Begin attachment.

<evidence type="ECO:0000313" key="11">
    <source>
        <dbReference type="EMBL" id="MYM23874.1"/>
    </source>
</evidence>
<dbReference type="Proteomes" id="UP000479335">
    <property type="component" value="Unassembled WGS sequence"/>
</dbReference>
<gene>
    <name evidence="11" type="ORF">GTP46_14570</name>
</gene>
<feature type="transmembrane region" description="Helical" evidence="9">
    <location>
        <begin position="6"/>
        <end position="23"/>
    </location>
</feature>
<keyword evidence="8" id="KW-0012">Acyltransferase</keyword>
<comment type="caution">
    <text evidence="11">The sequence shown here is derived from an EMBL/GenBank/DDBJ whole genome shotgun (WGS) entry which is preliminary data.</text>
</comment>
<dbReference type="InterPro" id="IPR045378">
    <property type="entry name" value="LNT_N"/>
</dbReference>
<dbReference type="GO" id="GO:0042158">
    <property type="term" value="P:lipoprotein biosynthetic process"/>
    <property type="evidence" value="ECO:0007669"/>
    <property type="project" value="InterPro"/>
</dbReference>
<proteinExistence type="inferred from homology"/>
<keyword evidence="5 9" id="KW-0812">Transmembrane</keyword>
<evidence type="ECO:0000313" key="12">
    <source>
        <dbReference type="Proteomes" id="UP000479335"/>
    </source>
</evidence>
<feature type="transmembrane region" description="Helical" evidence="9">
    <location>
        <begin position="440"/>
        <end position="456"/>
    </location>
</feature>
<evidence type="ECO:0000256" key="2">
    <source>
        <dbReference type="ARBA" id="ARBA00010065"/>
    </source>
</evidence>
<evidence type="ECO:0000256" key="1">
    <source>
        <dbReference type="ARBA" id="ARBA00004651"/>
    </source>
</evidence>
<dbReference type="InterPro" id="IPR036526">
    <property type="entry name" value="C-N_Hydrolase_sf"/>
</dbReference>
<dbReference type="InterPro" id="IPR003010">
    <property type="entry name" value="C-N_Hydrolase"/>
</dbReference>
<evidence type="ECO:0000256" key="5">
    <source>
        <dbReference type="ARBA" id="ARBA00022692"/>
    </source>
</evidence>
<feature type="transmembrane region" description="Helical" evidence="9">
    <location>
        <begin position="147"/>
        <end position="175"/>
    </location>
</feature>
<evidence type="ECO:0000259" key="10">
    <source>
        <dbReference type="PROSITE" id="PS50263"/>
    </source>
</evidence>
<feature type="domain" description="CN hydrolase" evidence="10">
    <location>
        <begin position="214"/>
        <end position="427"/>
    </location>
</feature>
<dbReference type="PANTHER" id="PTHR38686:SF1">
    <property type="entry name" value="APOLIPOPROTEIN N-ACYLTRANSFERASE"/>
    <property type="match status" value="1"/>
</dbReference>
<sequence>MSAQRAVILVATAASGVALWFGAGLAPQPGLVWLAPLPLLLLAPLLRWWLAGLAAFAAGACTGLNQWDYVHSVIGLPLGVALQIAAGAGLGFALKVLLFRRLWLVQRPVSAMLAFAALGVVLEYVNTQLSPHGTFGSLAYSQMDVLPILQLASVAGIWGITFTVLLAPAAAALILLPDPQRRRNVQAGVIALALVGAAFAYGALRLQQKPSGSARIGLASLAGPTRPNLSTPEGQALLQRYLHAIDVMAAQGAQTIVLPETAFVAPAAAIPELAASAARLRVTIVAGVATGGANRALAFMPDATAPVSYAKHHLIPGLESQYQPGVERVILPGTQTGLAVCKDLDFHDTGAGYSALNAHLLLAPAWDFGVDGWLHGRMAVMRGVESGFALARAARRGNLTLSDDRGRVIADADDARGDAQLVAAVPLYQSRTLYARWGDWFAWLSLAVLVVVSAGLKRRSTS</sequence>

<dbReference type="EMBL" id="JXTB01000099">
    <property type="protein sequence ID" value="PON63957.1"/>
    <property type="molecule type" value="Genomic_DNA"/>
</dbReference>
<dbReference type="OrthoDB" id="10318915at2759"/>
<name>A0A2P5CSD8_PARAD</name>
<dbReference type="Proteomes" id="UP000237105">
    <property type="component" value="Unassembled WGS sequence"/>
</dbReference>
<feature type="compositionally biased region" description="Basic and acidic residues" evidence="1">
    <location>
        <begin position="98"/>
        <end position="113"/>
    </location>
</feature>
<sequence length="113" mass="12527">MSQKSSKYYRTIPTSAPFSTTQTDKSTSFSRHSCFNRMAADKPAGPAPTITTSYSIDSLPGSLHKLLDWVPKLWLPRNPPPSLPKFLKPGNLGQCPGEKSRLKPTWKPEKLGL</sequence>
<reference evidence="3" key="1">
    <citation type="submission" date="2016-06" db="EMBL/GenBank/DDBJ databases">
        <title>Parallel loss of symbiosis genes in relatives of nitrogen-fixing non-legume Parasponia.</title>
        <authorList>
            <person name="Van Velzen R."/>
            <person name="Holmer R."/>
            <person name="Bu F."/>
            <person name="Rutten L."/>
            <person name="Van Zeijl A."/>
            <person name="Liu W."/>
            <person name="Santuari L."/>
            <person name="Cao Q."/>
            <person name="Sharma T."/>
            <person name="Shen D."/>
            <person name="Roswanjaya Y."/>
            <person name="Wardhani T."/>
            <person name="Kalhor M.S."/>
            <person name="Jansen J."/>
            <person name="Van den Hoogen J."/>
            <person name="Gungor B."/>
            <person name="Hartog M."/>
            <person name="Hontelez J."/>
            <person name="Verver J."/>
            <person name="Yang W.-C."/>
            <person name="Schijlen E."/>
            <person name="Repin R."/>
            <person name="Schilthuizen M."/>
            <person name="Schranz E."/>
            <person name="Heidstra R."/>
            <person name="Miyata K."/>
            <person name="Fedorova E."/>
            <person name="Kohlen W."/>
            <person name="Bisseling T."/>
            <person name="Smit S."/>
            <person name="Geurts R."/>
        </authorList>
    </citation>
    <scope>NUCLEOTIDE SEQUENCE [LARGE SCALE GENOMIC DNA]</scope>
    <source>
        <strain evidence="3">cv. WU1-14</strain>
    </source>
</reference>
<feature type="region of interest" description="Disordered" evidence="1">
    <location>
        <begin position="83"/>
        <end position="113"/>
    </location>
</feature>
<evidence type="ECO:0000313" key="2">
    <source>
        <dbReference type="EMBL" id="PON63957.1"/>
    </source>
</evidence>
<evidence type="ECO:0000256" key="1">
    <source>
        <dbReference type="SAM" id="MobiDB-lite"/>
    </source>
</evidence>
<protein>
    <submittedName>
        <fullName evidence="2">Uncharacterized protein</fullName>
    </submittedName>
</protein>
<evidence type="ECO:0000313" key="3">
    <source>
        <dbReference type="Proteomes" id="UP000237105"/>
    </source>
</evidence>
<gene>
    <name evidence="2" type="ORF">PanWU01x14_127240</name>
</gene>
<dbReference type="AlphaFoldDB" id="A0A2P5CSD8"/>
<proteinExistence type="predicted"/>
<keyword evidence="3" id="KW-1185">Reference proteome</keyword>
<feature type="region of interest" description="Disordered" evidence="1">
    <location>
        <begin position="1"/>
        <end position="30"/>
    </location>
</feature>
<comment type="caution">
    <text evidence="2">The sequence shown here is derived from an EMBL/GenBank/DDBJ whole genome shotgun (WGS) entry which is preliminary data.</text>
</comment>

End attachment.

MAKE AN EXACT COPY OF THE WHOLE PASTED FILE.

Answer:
<evidence type="ECO:0000313" key="11">
    <source>
        <dbReference type="EMBL" id="MYM23874.1"/>
    </source>
</evidence>
<dbReference type="Proteomes" id="UP000479335">
    <property type="component" value="Unassembled WGS sequence"/>
</dbReference>
<gene>
    <name evidence="11" type="ORF">GTP46_14570</name>
</gene>
<feature type="transmembrane region" description="Helical" evidence="9">
    <location>
        <begin position="6"/>
        <end position="23"/>
    </location>
</feature>
<keyword evidence="8" id="KW-0012">Acyltransferase</keyword>
<comment type="caution">
    <text evidence="11">The sequence shown here is derived from an EMBL/GenBank/DDBJ whole genome shotgun (WGS) entry which is preliminary data.</text>
</comment>
<dbReference type="InterPro" id="IPR045378">
    <property type="entry name" value="LNT_N"/>
</dbReference>
<dbReference type="GO" id="GO:0042158">
    <property type="term" value="P:lipoprotein biosynthetic process"/>
    <property type="evidence" value="ECO:0007669"/>
    <property type="project" value="InterPro"/>
</dbReference>
<proteinExistence type="inferred from homology"/>
<keyword evidence="5 9" id="KW-0812">Transmembrane</keyword>
<evidence type="ECO:0000313" key="12">
    <source>
        <dbReference type="Proteomes" id="UP000479335"/>
    </source>
</evidence>
<feature type="transmembrane region" description="Helical" evidence="9">
    <location>
        <begin position="440"/>
        <end position="456"/>
    </location>
</feature>
<evidence type="ECO:0000256" key="2">
    <source>
        <dbReference type="ARBA" id="ARBA00010065"/>
    </source>
</evidence>
<evidence type="ECO:0000256" key="1">
    <source>
        <dbReference type="ARBA" id="ARBA00004651"/>
    </source>
</evidence>
<dbReference type="InterPro" id="IPR036526">
    <property type="entry name" value="C-N_Hydrolase_sf"/>
</dbReference>
<dbReference type="InterPro" id="IPR003010">
    <property type="entry name" value="C-N_Hydrolase"/>
</dbReference>
<evidence type="ECO:0000256" key="5">
    <source>
        <dbReference type="ARBA" id="ARBA00022692"/>
    </source>
</evidence>
<feature type="transmembrane region" description="Helical" evidence="9">
    <location>
        <begin position="147"/>
        <end position="175"/>
    </location>
</feature>
<evidence type="ECO:0000259" key="10">
    <source>
        <dbReference type="PROSITE" id="PS50263"/>
    </source>
</evidence>
<feature type="domain" description="CN hydrolase" evidence="10">
    <location>
        <begin position="214"/>
        <end position="427"/>
    </location>
</feature>
<dbReference type="PANTHER" id="PTHR38686:SF1">
    <property type="entry name" value="APOLIPOPROTEIN N-ACYLTRANSFERASE"/>
    <property type="match status" value="1"/>
</dbReference>
<sequence>MSAQRAVILVATAASGVALWFGAGLAPQPGLVWLAPLPLLLLAPLLRWWLAGLAAFAAGACTGLNQWDYVHSVIGLPLGVALQIAAGAGLGFALKVLLFRRLWLVQRPVSAMLAFAALGVVLEYVNTQLSPHGTFGSLAYSQMDVLPILQLASVAGIWGITFTVLLAPAAAALILLPDPQRRRNVQAGVIALALVGAAFAYGALRLQQKPSGSARIGLASLAGPTRPNLSTPEGQALLQRYLHAIDVMAAQGAQTIVLPETAFVAPAAAIPELAASAARLRVTIVAGVATGGANRALAFMPDATAPVSYAKHHLIPGLESQYQPGVERVILPGTQTGLAVCKDLDFHDTGAGYSALNAHLLLAPAWDFGVDGWLHGRMAVMRGVESGFALARAARRGNLTLSDDRGRVIADADDARGDAQLVAAVPLYQSRTLYARWGDWFAWLSLAVLVVVSAGLKRRSTS</sequence>

<dbReference type="EMBL" id="JXTB01000099">
    <property type="protein sequence ID" value="PON63957.1"/>
    <property type="molecule type" value="Genomic_DNA"/>
</dbReference>
<dbReference type="OrthoDB" id="10318915at2759"/>
<name>A0A2P5CSD8_PARAD</name>
<dbReference type="Proteomes" id="UP000237105">
    <property type="component" value="Unassembled WGS sequence"/>
</dbReference>
<feature type="compositionally biased region" description="Basic and acidic residues" evidence="1">
    <location>
        <begin position="98"/>
        <end position="113"/>
    </location>
</feature>
<sequence length="113" mass="12527">MSQKSSKYYRTIPTSAPFSTTQTDKSTSFSRHSCFNRMAADKPAGPAPTITTSYSIDSLPGSLHKLLDWVPKLWLPRNPPPSLPKFLKPGNLGQCPGEKSRLKPTWKPEKLGL</sequence>
<reference evidence="3" key="1">
    <citation type="submission" date="2016-06" db="EMBL/GenBank/DDBJ databases">
        <title>Parallel loss of symbiosis genes in relatives of nitrogen-fixing non-legume Parasponia.</title>
        <authorList>
            <person name="Van Velzen R."/>
            <person name="Holmer R."/>
            <person name="Bu F."/>
            <person name="Rutten L."/>
            <person name="Van Zeijl A."/>
            <person name="Liu W."/>
            <person name="Santuari L."/>
            <person name="Cao Q."/>
            <person name="Sharma T."/>
            <person name="Shen D."/>
            <person name="Roswanjaya Y."/>
            <person name="Wardhani T."/>
            <person name="Kalhor M.S."/>
            <person name="Jansen J."/>
            <person name="Van den Hoogen J."/>
            <person name="Gungor B."/>
            <person name="Hartog M."/>
            <person name="Hontelez J."/>
            <person name="Verver J."/>
            <person name="Yang W.-C."/>
            <person name="Schijlen E."/>
            <person name="Repin R."/>
            <person name="Schilthuizen M."/>
            <person name="Schranz E."/>
            <person name="Heidstra R."/>
            <person name="Miyata K."/>
            <person name="Fedorova E."/>
            <person name="Kohlen W."/>
            <person name="Bisseling T."/>
            <person name="Smit S."/>
            <person name="Geurts R."/>
        </authorList>
    </citation>
    <scope>NUCLEOTIDE SEQUENCE [LARGE SCALE GENOMIC DNA]</scope>
    <source>
        <strain evidence="3">cv. WU1-14</strain>
    </source>
</reference>
<feature type="region of interest" description="Disordered" evidence="1">
    <location>
        <begin position="83"/>
        <end position="113"/>
    </location>
</feature>
<evidence type="ECO:0000313" key="2">
    <source>
        <dbReference type="EMBL" id="PON63957.1"/>
    </source>
</evidence>
<evidence type="ECO:0000256" key="1">
    <source>
        <dbReference type="SAM" id="MobiDB-lite"/>
    </source>
</evidence>
<protein>
    <submittedName>
        <fullName evidence="2">Uncharacterized protein</fullName>
    </submittedName>
</protein>
<evidence type="ECO:0000313" key="3">
    <source>
        <dbReference type="Proteomes" id="UP000237105"/>
    </source>
</evidence>
<gene>
    <name evidence="2" type="ORF">PanWU01x14_127240</name>
</gene>
<dbReference type="AlphaFoldDB" id="A0A2P5CSD8"/>
<proteinExistence type="predicted"/>
<keyword evidence="3" id="KW-1185">Reference proteome</keyword>
<feature type="region of interest" description="Disordered" evidence="1">
    <location>
        <begin position="1"/>
        <end position="30"/>
    </location>
</feature>
<comment type="caution">
    <text evidence="2">The sequence shown here is derived from an EMBL/GenBank/DDBJ whole genome shotgun (WGS) entry which is preliminary data.</text>
</comment>